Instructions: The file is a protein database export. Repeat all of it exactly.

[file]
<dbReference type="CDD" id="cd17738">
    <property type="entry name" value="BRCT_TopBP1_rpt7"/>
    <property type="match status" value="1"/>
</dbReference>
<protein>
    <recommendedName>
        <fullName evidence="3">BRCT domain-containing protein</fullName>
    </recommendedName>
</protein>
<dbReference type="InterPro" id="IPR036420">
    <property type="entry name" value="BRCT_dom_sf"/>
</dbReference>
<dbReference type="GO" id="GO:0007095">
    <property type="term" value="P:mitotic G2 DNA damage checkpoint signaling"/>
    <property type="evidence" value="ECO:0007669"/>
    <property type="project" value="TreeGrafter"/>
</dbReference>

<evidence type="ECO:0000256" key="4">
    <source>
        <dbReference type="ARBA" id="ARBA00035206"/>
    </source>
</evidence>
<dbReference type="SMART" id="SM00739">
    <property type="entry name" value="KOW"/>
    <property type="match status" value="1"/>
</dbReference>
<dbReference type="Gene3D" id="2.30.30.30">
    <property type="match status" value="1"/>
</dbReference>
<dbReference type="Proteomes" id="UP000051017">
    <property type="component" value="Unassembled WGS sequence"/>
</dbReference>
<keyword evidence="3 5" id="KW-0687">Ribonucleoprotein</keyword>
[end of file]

<dbReference type="CDD" id="cd17738">
    <property type="entry name" value="BRCT_TopBP1_rpt7"/>
    <property type="match status" value="1"/>
</dbReference>
<protein>
    <recommendedName>
        <fullName evidence="3">BRCT domain-containing protein</fullName>
    </recommendedName>
</protein>
<dbReference type="InterPro" id="IPR036420">
    <property type="entry name" value="BRCT_dom_sf"/>
</dbReference>
<dbReference type="GO" id="GO:0007095">
    <property type="term" value="P:mitotic G2 DNA damage checkpoint signaling"/>
    <property type="evidence" value="ECO:0007669"/>
    <property type="project" value="TreeGrafter"/>
</dbReference>

<evidence type="ECO:0000256" key="4">
    <source>
        <dbReference type="ARBA" id="ARBA00035206"/>
    </source>
</evidence>
<dbReference type="SMART" id="SM00739">
    <property type="entry name" value="KOW"/>
    <property type="match status" value="1"/>
</dbReference>
<dbReference type="Gene3D" id="2.30.30.30">
    <property type="match status" value="1"/>
</dbReference>
<dbReference type="Proteomes" id="UP000051017">
    <property type="component" value="Unassembled WGS sequence"/>
</dbReference>
<keyword evidence="3 5" id="KW-0687">Ribonucleoprotein</keyword>